For the prosecutor, Mehler & Mehler (Owen W. Hawkins, of counsel).
For the respondents, Chandless, Weller & Kramer (Ernest Weller, of counsel).
Before Justices Donges, Colie and Eastwood.
The opinion of the court was delivered by
COLIE, J. Prosecutor was allowed a writ of certiorari to review the action of the Pension Fund Commission of Hackensack in denying his application for a pension. Prosecutor, in 1926, was appointed as a member of the police department of the Township of New Barbadoes, now the City of Hackensack. In July, 1946, having attained the age of fifty years and nine months and having served honorably in the department for twenty years, he made the aforesaid application, grounded upon chapter 160, Pamph. L. 1920, the act relating to pensions in force when he was appointed in 1926. Section 1 of that act provides, "In all municipalities of this State any policeman * * * who shall have honorably served in such police * * * department for a period of twenty years, and attained the age of fifty, shall, upon his own application, be retired on half pay, * * *." In 1944 the legislature amended the section quoted above and as of the date when the application was filed the statute provided: R.S. 43:16-1. "In all municipalities any active member of a police department * * * who shall have served honorably in the police * * * department for a period of twenty-five years and reached the age of fifty-three years, * * * shall, on his own application, be retired on a service retirement pension equal to one-half of his average salary."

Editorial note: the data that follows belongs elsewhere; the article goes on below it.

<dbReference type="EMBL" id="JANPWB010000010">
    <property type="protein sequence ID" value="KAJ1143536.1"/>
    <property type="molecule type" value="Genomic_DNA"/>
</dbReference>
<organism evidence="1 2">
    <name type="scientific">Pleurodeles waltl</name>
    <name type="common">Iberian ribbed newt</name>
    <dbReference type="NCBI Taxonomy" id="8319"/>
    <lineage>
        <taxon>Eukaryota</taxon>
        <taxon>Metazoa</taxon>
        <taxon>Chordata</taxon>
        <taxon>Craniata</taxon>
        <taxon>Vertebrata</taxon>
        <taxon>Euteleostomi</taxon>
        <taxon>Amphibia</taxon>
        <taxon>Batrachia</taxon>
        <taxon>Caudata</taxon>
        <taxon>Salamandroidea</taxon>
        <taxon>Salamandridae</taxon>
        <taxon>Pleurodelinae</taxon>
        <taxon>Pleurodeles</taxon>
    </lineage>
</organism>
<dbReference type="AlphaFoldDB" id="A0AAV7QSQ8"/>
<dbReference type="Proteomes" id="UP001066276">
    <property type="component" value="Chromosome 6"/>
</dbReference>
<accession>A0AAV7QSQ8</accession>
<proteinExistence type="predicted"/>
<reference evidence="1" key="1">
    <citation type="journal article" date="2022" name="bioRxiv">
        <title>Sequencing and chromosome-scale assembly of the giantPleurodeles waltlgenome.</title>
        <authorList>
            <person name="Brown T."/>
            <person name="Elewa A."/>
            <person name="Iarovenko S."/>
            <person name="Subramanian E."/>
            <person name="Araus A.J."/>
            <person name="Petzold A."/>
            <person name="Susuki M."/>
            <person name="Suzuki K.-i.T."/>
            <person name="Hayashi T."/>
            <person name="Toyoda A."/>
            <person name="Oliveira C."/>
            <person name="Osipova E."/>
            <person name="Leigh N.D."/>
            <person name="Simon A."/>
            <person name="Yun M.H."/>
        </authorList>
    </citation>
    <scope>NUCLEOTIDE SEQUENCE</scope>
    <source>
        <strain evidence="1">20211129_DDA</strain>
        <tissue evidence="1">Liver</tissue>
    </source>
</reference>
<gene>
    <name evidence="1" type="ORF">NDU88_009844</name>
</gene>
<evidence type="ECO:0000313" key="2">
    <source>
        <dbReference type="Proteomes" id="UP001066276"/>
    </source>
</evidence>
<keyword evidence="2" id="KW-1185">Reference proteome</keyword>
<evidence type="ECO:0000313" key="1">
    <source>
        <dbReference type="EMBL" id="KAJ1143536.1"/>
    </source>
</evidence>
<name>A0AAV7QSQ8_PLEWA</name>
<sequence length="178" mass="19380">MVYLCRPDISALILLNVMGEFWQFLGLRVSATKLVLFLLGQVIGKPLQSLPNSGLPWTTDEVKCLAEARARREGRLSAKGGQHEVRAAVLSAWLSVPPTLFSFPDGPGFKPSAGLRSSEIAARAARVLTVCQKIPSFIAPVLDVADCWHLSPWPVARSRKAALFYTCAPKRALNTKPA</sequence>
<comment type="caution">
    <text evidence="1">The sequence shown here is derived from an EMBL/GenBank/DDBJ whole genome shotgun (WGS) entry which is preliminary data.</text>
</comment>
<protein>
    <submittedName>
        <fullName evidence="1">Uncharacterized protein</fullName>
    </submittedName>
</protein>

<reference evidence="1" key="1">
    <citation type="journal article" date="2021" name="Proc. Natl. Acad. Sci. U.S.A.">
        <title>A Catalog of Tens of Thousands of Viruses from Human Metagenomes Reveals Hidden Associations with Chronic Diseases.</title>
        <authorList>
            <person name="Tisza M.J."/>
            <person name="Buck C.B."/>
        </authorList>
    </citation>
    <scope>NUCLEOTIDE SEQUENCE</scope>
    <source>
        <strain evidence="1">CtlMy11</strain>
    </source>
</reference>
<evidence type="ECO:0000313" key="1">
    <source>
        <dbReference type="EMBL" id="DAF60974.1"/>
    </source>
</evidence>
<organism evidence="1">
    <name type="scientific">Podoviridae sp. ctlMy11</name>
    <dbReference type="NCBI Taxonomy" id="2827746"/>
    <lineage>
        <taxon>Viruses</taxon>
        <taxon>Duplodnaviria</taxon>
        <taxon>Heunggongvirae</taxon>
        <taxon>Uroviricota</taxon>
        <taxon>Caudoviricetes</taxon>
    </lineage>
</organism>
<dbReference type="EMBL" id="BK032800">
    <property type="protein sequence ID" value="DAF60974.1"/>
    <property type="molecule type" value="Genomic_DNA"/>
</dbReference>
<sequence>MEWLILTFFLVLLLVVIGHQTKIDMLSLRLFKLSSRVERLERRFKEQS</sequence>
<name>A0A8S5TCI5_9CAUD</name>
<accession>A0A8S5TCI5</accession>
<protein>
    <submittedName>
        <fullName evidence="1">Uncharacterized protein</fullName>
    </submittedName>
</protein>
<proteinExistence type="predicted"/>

The first point argued is that the 1944 Pension Act is unconstitutional because it violates article 1, paragraph 19: "No county, city, borough, town, township or village shall hereafter give any money or property, or loan its money or credit, to or in aid of any individual, association or corporation, or become security for, or be directly or indirectly the owner of, any stock or bonds of any association or corporation.
As added election September 7th, 1875. Proclamation September 28th, 1875."
This contention was raised in Hayes v. Hoboken, 93 N.J.L. 432, and decided adversely to prosecutor's contention. Mr. Justice Black who wrote the opinion for the Court of Errors and Appeals said: "We think there is no merit in this contention. The pension fund is made up largely of enforced contributions by members of the police force. It is added to from the money collected for taxes. It is maintained in part by monthly contributions and annual assessments, which the policemen of the department were compelled to make and pay."
It is next said that since the 1920 Pension Act became effective in the municipality as the result of a referendum, thereafter there could be no amendment or supplement by the legislature that would be effective unless and until such amendment or supplement was in turn approved by a referendum. No authority is cited for this proposition but we deem the argument without merit. Cf. McKann v. Irvington, 133 N.J.L. 63; affirmed, Id. 575.
The final point raised and argued is that there existed a contract between prosecutor and the municipality, the obligation of which the legislature is forbidden from impairing by article 4, section 7, paragraph 3 of the New Jersey Constitution. It is settled beyond question that the prosecutor had no contractual or vested right under the Pension Act ...